After playing a starring role in Land Rover’s 70th anniversary celebrations last year, the ‘missing’ original launch Land Rover demonstration vehicle from the 1948 Amsterdam Motor Show has returned to the road for the first time since the 1960s, following a year-long restoration.
Rebuilt by a team of experts at Land Rover Classic at its Classic Works facility in Coventry, which is dedicated to preserving Land Rovers out of production for 10 years or more, it was renovated using a mixture of traditional skills, original drawings and 21stcentury technology.
The historically important pre-production vehicle, which had vanished for decades but was found in 2016 in a garden near the Solihull factory where it was built, has been kept as authentic as possible and returned to its correct 1948 specification – including left-hand drive configuration, prototype braking system and all-wheel drive controls.
This approach required the team to strip the vehicle down to its bare chassis and begin a painstaking process of testing and checking which components could be reused and rebuilt following decades of decay and rust.
While the front axle required no significant repairs, the rear axle showed signs of extreme damage and fatigue. To understand the extent of the problem, the original part was X-rayed and depth-tested using state-of-the-art techniques and found to be strong enough to keep, rather than be replaced. During this process the Land Rover Classic technicians even uncovered the original axle number, which was thought to be lost.
The original through-dash selectable 4WD system controls, known by enthusiasts as the ‘Organ Stops’ due to their similarity with the controls found on church organs, were also reinstated. The trio of pull-push knobs on the dash panel operate the two and four-wheel drive transmission and High and Low range gear selection. This system was only fitted to some early pre-production Land Rovers, before being replaced by a simpler set-up for production. Land Rover Classic technicians used their expert knowledge to reinstate the original combination of rods, levers and linkages to replicate the design of the vehicle when it made its first appearance in 1948.
Pre-production Land Rovers were also fitted with a Lockheed braking system, while customer vehicles featured Girling brakes. Over the intervening decades, the rare set-up on the ‘missing’ Land Rover had been removed, so Land Rover Classic referenced period drawings to restore the authentic Lockheed design. This meant engineering replacement master and wheel cylinders, drums, pads and backplates before the brake pipes were carefully hand-fitted to match the routes followed on the original vehicle.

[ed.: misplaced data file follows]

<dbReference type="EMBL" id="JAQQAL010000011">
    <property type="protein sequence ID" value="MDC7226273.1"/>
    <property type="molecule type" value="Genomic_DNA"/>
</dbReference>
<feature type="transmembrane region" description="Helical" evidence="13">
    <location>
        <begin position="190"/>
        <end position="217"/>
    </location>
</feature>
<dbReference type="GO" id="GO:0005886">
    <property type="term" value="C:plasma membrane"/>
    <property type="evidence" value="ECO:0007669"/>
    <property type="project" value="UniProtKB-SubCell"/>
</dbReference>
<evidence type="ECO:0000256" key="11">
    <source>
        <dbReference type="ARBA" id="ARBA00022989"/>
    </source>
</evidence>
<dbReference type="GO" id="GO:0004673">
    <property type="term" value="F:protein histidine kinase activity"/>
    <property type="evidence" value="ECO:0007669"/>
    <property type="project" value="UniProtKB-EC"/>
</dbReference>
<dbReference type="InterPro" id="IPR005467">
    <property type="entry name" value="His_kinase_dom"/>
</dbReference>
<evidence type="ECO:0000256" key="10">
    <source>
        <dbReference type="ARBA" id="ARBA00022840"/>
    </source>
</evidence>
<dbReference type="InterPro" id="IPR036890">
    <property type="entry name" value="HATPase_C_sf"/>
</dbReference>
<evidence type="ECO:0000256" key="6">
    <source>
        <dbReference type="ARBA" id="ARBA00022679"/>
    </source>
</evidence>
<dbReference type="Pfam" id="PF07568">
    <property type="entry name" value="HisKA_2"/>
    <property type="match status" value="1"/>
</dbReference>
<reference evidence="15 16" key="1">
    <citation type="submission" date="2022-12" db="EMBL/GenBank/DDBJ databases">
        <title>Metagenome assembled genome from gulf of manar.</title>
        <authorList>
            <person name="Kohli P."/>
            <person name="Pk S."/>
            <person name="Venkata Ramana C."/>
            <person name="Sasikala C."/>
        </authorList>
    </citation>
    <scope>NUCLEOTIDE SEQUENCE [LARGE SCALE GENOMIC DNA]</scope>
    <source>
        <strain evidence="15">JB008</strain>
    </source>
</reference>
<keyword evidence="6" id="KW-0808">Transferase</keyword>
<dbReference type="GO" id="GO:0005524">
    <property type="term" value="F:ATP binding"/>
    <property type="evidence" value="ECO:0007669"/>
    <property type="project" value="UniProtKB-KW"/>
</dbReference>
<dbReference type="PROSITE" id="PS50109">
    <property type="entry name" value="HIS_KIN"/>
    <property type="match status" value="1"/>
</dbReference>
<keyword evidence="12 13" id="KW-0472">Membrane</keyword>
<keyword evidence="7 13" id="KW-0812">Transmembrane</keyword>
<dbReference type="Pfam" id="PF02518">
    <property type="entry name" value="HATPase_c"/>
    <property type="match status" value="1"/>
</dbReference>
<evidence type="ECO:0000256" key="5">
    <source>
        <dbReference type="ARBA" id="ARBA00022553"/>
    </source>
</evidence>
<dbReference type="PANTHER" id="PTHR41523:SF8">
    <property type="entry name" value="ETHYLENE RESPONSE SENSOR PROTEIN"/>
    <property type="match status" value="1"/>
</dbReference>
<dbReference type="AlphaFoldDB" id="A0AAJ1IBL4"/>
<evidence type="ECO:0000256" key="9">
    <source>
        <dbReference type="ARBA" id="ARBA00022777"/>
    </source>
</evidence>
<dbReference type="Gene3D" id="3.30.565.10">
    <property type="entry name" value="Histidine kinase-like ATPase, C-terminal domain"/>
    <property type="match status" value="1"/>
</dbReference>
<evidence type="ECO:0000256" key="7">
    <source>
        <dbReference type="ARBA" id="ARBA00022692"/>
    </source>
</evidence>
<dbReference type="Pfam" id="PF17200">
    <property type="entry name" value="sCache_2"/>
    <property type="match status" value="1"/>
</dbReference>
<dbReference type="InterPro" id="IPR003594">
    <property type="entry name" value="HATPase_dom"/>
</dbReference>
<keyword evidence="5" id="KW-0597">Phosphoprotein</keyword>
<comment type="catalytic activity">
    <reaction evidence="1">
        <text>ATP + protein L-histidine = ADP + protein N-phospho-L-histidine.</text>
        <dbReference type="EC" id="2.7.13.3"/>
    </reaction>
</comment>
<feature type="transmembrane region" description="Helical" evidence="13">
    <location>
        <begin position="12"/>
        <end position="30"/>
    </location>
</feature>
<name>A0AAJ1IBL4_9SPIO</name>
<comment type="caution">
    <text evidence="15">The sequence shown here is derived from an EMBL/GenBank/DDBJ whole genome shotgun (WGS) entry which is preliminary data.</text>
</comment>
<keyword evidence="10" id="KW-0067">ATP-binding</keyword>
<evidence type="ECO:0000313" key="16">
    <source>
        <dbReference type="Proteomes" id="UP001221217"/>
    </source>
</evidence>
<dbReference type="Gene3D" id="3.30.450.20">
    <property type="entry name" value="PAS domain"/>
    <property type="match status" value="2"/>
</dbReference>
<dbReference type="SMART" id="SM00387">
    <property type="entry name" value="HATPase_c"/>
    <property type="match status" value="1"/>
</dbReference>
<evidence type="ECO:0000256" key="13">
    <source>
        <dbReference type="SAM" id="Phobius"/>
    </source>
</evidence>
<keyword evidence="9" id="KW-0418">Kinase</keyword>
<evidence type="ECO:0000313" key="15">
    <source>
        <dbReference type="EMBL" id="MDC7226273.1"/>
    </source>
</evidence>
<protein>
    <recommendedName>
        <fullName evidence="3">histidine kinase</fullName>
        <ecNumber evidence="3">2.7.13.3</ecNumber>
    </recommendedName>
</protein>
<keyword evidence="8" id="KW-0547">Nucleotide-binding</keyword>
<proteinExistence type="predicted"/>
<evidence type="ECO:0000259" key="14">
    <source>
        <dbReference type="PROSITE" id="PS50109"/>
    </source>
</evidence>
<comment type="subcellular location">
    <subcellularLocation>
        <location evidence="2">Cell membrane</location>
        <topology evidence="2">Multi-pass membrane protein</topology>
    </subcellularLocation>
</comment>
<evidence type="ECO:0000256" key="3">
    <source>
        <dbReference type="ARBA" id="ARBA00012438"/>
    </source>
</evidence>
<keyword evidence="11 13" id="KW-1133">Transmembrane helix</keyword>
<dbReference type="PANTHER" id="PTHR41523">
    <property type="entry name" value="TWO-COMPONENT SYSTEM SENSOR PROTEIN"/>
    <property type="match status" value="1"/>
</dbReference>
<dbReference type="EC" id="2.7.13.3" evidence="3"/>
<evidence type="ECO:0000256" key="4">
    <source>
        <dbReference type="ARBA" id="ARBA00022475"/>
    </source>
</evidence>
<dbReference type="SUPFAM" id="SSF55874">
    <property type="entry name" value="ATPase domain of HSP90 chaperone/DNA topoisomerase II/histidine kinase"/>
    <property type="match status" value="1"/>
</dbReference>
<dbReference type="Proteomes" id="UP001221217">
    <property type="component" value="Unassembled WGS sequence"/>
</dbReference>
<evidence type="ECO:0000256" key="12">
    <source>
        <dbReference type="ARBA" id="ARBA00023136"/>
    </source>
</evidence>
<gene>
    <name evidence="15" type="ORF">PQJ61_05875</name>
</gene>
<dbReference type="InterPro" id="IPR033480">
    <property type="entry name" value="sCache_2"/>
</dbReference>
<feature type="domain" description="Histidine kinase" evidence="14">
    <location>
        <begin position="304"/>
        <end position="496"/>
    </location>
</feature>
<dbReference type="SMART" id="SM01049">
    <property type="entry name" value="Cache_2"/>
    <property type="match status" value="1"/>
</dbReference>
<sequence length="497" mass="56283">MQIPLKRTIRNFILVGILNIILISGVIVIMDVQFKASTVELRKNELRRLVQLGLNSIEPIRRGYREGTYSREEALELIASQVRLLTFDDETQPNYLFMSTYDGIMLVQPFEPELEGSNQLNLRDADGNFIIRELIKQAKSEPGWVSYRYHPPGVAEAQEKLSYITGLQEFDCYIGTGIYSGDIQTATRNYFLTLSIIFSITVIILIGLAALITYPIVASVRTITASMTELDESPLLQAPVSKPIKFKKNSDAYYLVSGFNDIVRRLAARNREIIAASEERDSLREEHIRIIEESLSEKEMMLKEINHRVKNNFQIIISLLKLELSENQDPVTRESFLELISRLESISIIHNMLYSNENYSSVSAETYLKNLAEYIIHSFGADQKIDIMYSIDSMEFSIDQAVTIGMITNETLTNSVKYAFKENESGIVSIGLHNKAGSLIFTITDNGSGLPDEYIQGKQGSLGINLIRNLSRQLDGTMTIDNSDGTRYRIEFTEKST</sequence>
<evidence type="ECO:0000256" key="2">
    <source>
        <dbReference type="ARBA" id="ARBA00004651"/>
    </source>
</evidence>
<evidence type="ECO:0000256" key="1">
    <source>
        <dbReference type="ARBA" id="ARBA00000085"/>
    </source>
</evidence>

The flaking exterior paintwork doesn’t look like it has been subject to a year-long restoration, but the goal was always to retain the patina of this important vehicle. Minor repairs were made to the original panels to remove tears and sharp edges. Where new panels were needed, they were recreated in original 2mm thickness aluminium – unique to pre-production models – and painted in the original light green paint, colour matched from the underside of the original seat base, before being aged to complement the original panels.
With the original badge missing, the team went to great lengths to ensure this was recreated exactly as it wasmore than 70 years ago. To do this, they digitised a photograph of another Land Rover on the stand at the 1948 Amsterdam Motor Show. In-house Computer Aided Design specialists then transposed the photograph to calculate the size of the lettering and its position on the front wing to cast anaccurate replacement.
Forparts that needed to be replaced or had been removed over the vehicle’s life, the team used the extensive archive of original drawings kept by Land Rover Classic, plus access to other surviving pre-production Land Rovers. These technical illustrations helped to restore the original routing and mounting system of the exhaust, the brass wheel hubs, the gearbox and transfer box.
Interesting discoveries during the work included an original King George V sixpence coinfrom 1943 which had been deliberately left under the galvanised capping of the rear tub, as a hidden memento, while the team worked with the Forestry Commission to identify the wood type used for the sections at the rear of the front seats. These ash elements were then replaced like-for-like.
With a fully-rebuilt engine incorporating specially-made pre-production-specification high-compression pistons, the result is a vehicle that drives just like it did when it left the factory and retains the unique patina acquired over more than seven decades of use and disuse.